Enterprise Programs: Freeing Entrepreneurs to Provide Essential Services to the Poor
Monday, August 08, 2011
by Roger Koppl, Editor; Wendell Cox, Jennifer Dirmeyer, Devon M. Herrick, Kai Jaeger, Edward P. Stringham, Shirley Svorny, Diana W. Thomas and Michael D. Thomas
By Hon. Pete du Pont, former governor of Delaware
There is no more urgent task than getting people back to work and improving the prospects for economic progress of all Americans — especially the poor. Consider this: As of May 2011, 9.1 percent of Americans were unemployed and looking for work. But workers who are minorities, less educated and inexperienced face greater employment challenges than others. Among ethnic minorities, for example, the Hispanic unemployment rate was 11.9 percent and the African American unemployment rate was 16.2 percent. Unemployment of college graduates was half the overall national rate and one-third the unemployment rate of workers with less than a high school education. Among teenagers 16 to 19 years old, more than one in five was unemployed, and among black teenagers, more than four in 10 was unemployed.
How can we create job opportunities for those who face the greatest barriers to employment? This report suggests an approach that does not require a massive spending program; in fact, it uses private sector capital and talent. Furthermore, it does not require top-down direction from Washington; it can be implemented locally, by citizens, public officials and businesses working in concert. Finally, this approach not only creates jobs for some, but improves the living standards of others in the community.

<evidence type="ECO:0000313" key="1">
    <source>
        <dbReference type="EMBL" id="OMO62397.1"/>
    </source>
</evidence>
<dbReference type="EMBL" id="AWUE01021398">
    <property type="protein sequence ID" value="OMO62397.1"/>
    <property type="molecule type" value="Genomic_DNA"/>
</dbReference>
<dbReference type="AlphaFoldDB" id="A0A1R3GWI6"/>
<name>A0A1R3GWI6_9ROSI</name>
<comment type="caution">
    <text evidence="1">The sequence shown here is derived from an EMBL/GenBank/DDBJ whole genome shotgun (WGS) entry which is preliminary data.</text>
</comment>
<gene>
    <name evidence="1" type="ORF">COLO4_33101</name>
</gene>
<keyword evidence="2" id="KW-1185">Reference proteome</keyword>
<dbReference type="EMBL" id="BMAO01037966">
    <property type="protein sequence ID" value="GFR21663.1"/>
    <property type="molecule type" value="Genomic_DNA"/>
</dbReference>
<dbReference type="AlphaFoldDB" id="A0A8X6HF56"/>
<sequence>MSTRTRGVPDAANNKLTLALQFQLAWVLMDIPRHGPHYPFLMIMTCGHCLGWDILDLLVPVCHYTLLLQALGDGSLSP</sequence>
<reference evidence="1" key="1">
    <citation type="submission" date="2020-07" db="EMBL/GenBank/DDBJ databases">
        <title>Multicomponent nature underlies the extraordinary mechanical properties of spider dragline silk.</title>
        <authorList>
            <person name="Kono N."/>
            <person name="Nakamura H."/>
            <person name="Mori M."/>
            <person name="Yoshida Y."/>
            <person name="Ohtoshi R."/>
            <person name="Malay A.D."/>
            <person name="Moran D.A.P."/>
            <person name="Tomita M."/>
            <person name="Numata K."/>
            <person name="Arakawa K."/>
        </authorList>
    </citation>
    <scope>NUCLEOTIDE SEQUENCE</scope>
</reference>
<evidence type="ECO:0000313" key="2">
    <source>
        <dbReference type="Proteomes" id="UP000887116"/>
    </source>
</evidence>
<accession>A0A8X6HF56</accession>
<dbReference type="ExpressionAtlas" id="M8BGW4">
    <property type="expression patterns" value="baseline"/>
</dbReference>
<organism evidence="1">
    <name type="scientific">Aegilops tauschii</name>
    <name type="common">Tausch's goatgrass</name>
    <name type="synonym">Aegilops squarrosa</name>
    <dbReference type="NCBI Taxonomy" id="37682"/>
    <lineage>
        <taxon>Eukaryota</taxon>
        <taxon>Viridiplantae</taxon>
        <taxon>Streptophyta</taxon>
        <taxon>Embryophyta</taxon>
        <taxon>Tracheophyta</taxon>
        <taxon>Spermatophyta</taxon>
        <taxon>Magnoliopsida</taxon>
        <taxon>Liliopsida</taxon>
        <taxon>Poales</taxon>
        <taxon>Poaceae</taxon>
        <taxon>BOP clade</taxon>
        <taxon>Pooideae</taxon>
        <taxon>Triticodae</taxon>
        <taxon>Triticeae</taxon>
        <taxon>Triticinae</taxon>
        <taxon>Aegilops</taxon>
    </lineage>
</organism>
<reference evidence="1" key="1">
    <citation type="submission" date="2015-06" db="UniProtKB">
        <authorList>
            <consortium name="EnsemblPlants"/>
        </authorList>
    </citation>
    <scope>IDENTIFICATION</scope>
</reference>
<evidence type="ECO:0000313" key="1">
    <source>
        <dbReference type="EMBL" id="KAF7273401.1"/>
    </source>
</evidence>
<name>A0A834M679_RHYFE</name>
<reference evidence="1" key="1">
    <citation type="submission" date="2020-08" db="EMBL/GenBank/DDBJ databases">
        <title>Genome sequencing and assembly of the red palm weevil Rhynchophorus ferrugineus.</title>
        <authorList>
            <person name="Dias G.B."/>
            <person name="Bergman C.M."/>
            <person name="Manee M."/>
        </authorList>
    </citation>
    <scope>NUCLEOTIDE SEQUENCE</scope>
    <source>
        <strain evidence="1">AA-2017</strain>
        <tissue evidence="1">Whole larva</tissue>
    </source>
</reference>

This innovative concept is called Enterprise Programs. Its goal is to free entrepreneurs to provide essential services to the poor — such as transportation, child care, security, housing and health care. A task force from across the United States assembled by the National Center for Policy Analysis found that cost increasing regulations have priced low-income families out of the market for many services that are essential to their quality of life and prospects for economic progress. The task force members identified regulations that keep low-income families from enjoying the benefits of competition and entrepreneurship and force them to rely on less consumer-friendly public services instead. The alternative approach they propose is straight-forward: Lift regulatory barriers for individual entrepreneurs, businesses and charities who propose to serve primarily low-income populations.
As explained in this report, Enterprise Programs would benefit the consumers of the newly available services as well as create job opportunities for the workers who provide the services. Many of these services would create opportunities for the poor themselves to become entrepreneurs.
Cost-increasing regulations often make it prohibitive to provide low-cost services to the poor. Further, these unwise regulations affect low-income families in their role as providers as well as in their role as consumers. For instance, according to a recent study, 29 percent of all jobs now require a license. Many states impose formal educational requirements for occupations
that exclude workers with fewer credentials but more practical experience. In many cases, these services could be provided by individuals with less formal training, at a lower cost.
As this report shows, if they are freed from unnecessary regulations, entrepreneurs will provide services that would meet the needs of those at the bottom of the income ladder and open up job opportunities for them in the process. It is our hope that communities across the United States will pursue the possibilities presented by this unique and innovative idea.
Pete du Pont
Chairman of the Board,
National Center for Policy Analysis